Our personal and professional thanks to Pearl Izumi, the Outside PR crew, Pivot Cycles‘ demo team, and Laguna’s Aliso Creek Inn and Golf Course for their hospitality!



  1. I rode these at outdoor demo, they were really comfy to walk in and they were stiff on the pedals. I will pass on the matching sox, but already ordered a pair.

  2. Cool idea. I like the shoes and would buy a set for CX

    But unfortunately, Pearl Izumi fails in the style department again. When will they learn?

  3. As someone that had an old pair of vapors with the green flames in 2000-ish, I will be getting a pair of these!

    Laughably hideous is whats up!

  4. MGreen,

    I lusted over those green flame Vapors at the time… No wonder I’m psyched about the current color scheme (even though I keep looking down to think that there’s a stray leaf on my toe).


  5. mountain biking is already a ridiculous activity so I’m all for ridiculous looking bicycles and clothing. embrace it, people.

  6. @Basic black
    I have to disagree. Matching socks are OK if you’re wearing black shoes and black socks, in all other cases it is totally lame.

  7. WOW… no wonder companies still make SPD sandals!!! judging by all the comments here… There are a lot of old coots with no style and/or flare.

    Dang kids with their rock n’ roll and clothes with colors other than shades of black or tan!

  8. Another shoe that is aimed at a similar purpose is the Specialized Rime – it’s stiff enough on the bike, is comfortable to walk in because the toe is not overly stiff, and has a really grippy, Vibram sole. I use my Rimes for bike touring and mountain biking. I also have some super-stiff Shimano race-level MTB shoes that I use on my road/race bike (I cannot stand walking in road cleats at all), but I would never use a shoe like that when mountain biking because they suck to walk in, especially on tricky trails.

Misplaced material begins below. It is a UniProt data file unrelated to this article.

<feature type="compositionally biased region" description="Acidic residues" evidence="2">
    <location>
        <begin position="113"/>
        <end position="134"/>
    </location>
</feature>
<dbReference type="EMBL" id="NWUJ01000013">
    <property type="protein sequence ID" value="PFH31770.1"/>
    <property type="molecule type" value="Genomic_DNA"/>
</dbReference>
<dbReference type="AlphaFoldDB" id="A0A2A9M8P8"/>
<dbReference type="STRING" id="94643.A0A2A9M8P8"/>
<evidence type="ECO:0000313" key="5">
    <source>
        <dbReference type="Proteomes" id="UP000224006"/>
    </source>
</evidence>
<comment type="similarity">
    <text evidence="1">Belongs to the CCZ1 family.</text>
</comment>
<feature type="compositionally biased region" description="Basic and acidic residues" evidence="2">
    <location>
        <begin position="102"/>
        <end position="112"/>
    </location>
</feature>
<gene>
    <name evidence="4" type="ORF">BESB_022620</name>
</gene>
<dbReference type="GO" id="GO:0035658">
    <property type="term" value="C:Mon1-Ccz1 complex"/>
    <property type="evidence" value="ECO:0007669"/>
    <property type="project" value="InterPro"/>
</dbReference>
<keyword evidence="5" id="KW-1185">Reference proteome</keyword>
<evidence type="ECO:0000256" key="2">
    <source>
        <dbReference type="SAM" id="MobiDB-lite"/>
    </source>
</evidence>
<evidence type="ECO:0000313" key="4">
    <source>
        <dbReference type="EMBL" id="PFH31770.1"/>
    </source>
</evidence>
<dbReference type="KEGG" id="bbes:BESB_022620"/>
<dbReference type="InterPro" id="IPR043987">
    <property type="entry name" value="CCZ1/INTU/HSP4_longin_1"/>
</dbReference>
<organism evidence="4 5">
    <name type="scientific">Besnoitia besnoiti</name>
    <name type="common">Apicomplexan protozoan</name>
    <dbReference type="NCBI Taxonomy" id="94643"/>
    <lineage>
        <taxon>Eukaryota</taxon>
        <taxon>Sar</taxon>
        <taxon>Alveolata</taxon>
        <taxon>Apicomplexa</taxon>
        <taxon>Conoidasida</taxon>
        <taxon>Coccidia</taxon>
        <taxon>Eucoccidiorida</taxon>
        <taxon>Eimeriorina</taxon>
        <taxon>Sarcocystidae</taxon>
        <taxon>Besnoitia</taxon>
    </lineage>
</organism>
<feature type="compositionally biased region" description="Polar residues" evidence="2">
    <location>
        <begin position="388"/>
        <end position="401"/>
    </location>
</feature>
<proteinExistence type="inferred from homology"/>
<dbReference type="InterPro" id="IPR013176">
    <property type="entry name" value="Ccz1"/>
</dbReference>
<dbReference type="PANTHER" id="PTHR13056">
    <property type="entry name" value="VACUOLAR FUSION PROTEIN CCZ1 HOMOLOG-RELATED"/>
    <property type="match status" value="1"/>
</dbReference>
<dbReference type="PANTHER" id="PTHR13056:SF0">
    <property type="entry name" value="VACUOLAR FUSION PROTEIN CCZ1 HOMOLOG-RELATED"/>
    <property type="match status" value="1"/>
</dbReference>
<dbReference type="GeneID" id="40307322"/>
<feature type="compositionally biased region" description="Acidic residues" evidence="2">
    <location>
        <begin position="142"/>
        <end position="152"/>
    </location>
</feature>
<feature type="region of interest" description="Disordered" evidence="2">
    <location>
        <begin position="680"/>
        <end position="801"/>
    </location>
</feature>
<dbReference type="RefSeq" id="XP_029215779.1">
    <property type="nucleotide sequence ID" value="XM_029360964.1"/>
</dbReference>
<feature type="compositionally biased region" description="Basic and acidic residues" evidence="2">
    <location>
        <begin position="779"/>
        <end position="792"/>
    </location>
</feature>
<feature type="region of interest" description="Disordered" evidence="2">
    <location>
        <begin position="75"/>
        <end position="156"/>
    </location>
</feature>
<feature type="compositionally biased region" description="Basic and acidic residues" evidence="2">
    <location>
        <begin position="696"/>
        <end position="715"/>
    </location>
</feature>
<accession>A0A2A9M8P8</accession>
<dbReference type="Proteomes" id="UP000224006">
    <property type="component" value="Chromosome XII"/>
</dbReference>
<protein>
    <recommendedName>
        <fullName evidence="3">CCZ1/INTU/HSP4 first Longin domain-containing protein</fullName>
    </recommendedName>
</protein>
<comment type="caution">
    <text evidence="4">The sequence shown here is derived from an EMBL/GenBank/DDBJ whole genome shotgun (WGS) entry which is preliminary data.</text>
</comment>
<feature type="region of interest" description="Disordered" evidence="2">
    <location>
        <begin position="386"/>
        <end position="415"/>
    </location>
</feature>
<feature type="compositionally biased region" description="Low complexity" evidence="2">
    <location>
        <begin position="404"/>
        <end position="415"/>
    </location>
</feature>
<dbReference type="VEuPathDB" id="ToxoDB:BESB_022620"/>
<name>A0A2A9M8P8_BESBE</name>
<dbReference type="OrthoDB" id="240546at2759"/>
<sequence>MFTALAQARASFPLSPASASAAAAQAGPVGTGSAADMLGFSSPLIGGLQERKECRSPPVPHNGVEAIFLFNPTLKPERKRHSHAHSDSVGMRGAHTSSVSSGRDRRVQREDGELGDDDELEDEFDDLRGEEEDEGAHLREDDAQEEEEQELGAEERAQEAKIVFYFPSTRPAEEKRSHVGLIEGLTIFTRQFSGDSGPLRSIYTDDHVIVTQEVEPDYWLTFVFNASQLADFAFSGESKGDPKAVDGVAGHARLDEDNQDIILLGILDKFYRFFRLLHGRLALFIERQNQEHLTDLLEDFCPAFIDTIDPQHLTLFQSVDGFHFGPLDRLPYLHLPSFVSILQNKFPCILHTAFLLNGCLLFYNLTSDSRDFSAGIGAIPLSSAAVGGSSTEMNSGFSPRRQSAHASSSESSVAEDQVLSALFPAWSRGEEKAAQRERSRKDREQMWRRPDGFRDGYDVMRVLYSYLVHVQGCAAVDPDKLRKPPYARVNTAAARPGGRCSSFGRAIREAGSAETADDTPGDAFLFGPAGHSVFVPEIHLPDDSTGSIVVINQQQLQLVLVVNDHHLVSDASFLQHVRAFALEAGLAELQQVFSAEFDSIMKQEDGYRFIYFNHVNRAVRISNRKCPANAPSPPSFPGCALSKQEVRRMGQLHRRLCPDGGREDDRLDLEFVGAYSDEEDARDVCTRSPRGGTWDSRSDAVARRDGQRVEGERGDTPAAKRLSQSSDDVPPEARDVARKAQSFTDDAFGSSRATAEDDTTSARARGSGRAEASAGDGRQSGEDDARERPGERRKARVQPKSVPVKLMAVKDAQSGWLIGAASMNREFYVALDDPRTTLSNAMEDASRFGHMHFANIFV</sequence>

9. One nice thing about my old Sidis is they force me to ride sections I would prefer to walk, because walking in those is scarier than riding!

    That said, they’re crazy comfy and fit like a glove.

  10. Chris,

    As someone with Alp-Xs, Specialized Rimes, and (now) X Projects in the closet, I can say that the Rime sits between the two- the stiffness is a notch or two above the Rime but walking is similar. The X Project pedaling stiffness really is closer to Specialized’s S-Works Evos.


  11. Warning – Fitting Alert . . . Unisex shoes? Mmmm . . . don’t buy these without trying them on. I’m sorry but there’s a reason that most shoes are either men’s or women’s and not both. Other than that . . . I’ll pass on these. Price OK.

  12. These would be awesome (aside from the fugly styling) if the outsoles were replaceable. It sucks to have to replace a $200 pair of shoes just because the pedalsole interface is a bit too worn.

  13. Aside from the “what the h*ll did you step in” factor, I wonder what the break-in time is on these, and how comfortable they are for multi-day rides.

  14. These look great and I applaud the effort to produce a produce a light mountain bike shoe that fares well on extended hike-a-bike passages. However, I wonder how they could not include exchangeable rubber pieces. When using these in rocky terrain the soles will be worn out in not time, thus exposing the cleat and rendering the entire shoe worthless. If they offered a sole replacement system à la Sidi I’d be very interested in the shoe.

    • @Mike, not sure, though we’ve heard there is hope for a late Summer/early Fall arrival.The good news is everything we’ve seen so far indicates they will be well worth the wait.

  15. Wow, really wanted to try a pair of these and have continued to hold off replacing some very tired shoes. I may have run out of wait time though. From comments above perhaps have to try the Rime?

What do you think?